I’d be lying if I said I wasn’t excited to sit down with folks from the human resources industry later this week and discuss social media.
This event is coordinated through HCC’s Institute for Corporate & Continuing Education, an impressive part of the college that offers a variety of cost-effective and applicable business-related training courses for professionals and self-improvement novices alike. The shameless promotion here also extends to the fact that there will be several ASQ and general quality-related courses offered in August that I can’t wait for.
So, in wanting to learn some interesting facts and figures about social media and the human resource industry in specific, I did stumble across a fun infographic that had some interesting insight here via a survey of HR trends recently conducted using over 300+ HR practitioners. I clicked through and signed up for the full report, and here’s what I discovered:
Observation: An underrepresented number of professionals in HR are using social media, but most surveyed are planning on increasing their activities over the next year (60.3%). If this is true, significant opportunities exist for professionals to engage now and benefit as early adopters.
When the survey asked about what other ways HR professionals were using social media in HR activities, the responses varied, of which several I was surprised to see the marketing cross-over functions:
- Background Checks
- Communication (Training & Promotion)
- Benefits Communication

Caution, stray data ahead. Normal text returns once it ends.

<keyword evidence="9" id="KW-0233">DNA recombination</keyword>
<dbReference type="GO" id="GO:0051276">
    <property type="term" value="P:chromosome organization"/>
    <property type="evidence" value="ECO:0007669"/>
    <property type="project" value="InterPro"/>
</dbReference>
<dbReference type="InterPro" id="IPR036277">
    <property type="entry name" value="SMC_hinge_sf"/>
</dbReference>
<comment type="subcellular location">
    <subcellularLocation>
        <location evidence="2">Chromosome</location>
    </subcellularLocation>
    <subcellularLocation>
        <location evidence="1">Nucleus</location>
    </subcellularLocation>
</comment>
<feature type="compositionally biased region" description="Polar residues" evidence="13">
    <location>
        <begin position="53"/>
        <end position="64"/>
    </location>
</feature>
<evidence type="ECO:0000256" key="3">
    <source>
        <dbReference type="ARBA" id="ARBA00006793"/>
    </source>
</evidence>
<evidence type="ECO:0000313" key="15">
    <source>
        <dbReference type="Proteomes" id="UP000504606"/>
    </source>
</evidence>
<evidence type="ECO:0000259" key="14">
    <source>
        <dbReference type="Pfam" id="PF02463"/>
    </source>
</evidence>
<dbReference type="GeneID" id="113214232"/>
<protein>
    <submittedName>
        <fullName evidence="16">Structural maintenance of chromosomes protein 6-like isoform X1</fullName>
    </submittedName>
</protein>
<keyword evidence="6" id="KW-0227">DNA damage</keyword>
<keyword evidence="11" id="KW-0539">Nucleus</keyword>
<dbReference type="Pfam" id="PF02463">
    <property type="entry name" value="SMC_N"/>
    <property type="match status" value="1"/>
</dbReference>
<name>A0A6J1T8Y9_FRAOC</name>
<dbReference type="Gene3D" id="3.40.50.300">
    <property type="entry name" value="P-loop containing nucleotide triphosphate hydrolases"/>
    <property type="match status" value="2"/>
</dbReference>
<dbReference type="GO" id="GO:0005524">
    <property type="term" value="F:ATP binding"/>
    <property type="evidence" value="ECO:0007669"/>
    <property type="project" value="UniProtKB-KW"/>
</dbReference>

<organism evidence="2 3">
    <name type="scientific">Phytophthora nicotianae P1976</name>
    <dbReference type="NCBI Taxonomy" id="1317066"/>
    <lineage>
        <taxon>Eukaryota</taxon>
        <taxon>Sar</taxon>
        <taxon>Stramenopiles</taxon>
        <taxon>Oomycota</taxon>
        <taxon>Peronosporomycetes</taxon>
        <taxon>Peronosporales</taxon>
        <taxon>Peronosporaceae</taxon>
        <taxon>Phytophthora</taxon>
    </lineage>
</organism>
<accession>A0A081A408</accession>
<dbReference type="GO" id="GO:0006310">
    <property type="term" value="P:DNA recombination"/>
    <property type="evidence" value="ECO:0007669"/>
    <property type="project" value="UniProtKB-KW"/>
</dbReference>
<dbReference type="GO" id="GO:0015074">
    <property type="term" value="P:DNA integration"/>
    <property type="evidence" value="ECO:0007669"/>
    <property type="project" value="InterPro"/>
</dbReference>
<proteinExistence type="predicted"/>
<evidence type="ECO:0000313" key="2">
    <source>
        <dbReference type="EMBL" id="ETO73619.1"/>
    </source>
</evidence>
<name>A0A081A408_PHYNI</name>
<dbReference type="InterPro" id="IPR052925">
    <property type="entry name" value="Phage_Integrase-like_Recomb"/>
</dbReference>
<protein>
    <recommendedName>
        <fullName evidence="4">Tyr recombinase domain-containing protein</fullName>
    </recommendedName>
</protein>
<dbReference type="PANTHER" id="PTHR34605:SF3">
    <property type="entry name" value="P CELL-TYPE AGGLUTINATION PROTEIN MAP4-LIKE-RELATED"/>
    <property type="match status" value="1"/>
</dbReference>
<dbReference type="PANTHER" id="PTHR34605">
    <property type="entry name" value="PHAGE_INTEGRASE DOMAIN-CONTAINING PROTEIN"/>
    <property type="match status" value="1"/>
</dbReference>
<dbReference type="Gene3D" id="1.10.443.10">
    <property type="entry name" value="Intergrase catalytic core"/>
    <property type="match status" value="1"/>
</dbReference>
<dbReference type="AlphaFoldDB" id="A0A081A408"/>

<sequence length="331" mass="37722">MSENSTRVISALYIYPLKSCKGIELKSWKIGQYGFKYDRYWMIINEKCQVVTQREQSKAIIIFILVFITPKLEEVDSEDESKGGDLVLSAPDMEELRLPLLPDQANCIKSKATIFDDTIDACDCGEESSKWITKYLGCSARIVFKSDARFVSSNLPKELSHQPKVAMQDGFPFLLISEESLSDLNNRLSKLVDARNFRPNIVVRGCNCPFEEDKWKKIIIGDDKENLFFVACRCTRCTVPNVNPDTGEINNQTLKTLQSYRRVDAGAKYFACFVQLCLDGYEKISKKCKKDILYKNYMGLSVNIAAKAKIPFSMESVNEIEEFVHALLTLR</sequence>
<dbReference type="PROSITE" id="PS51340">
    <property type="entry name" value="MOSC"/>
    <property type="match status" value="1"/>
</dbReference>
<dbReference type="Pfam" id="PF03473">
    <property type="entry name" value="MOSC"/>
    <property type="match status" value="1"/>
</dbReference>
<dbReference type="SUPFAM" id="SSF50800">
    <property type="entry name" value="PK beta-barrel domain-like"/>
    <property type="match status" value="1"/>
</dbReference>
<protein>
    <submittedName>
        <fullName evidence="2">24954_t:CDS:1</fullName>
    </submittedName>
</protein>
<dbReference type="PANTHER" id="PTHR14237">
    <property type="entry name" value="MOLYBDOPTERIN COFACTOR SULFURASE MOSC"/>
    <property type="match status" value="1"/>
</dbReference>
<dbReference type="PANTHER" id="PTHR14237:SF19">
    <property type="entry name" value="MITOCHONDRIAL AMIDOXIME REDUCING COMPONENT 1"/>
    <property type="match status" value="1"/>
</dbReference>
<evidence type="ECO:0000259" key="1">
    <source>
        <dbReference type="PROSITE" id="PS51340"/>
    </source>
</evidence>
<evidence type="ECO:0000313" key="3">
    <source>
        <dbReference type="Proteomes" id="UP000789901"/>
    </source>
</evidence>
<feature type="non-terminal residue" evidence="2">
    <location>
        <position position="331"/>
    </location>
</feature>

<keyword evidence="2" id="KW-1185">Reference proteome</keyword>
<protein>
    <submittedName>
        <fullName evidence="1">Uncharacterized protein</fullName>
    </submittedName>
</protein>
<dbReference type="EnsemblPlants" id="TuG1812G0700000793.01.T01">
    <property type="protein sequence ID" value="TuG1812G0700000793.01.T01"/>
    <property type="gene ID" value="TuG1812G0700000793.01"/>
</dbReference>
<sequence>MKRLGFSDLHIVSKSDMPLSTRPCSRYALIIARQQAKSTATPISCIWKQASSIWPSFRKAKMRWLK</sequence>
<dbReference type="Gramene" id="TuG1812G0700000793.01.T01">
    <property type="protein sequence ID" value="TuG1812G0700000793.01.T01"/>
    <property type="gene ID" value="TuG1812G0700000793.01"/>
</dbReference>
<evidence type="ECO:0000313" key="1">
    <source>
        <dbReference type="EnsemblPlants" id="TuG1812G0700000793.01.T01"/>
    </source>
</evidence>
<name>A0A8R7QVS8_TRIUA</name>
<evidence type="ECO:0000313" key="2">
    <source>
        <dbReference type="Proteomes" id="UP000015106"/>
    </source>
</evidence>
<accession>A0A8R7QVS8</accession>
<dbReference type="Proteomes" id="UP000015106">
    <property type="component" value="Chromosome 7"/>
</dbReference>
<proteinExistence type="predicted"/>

- Arranging Events
- Employee Actions
- Emergency Notifications
- Weekly HR blog – Weekly HR tip to keep managers engaged
Another good read on the topic is this Forbes article… 2014: The Year Social HR Matters Key trends noted include:
- 47 percent of Millennials now say a prospective employer’s online reputation matters as much as the job it offers, according to a survey by Spherion Staffing.
- Employees are requesting to view new job postings on their tablets, learn and collaborate with peers on their smartphones, and provide feedback on a team member’s performance with the click of a button. According to a Microsoft survey of 9,000 workers across 32 countries, 31 percent would be willing to spend their own money on a new social tool if it made them more efficient at work. This last finding is quite interesting as it shows the extent to which Millennial employees, who will make up 50% of the 2020 workplace, see the business value of using technology on the job.
- The year will also see a new phase of what I call “the consumerization of HR,” wherein employees not only demand to bring their own devices to work, but also want to use these mobile devices to change the way they work with peers, communicate with their manager and even interact with the HR department.
- According to a study of Fortune 500 companies conducted by CareerBuilder, 39% of the US population uses tablet devices. A recent survey conducted by Glassdoor.com even found that 43 percent of job candidates’ research their prospective employer and read the job description on their mobile device just 15 minutes prior to their interviews. And yet, only 20 percent of Fortune 500 companies have a mobile-optimized career site.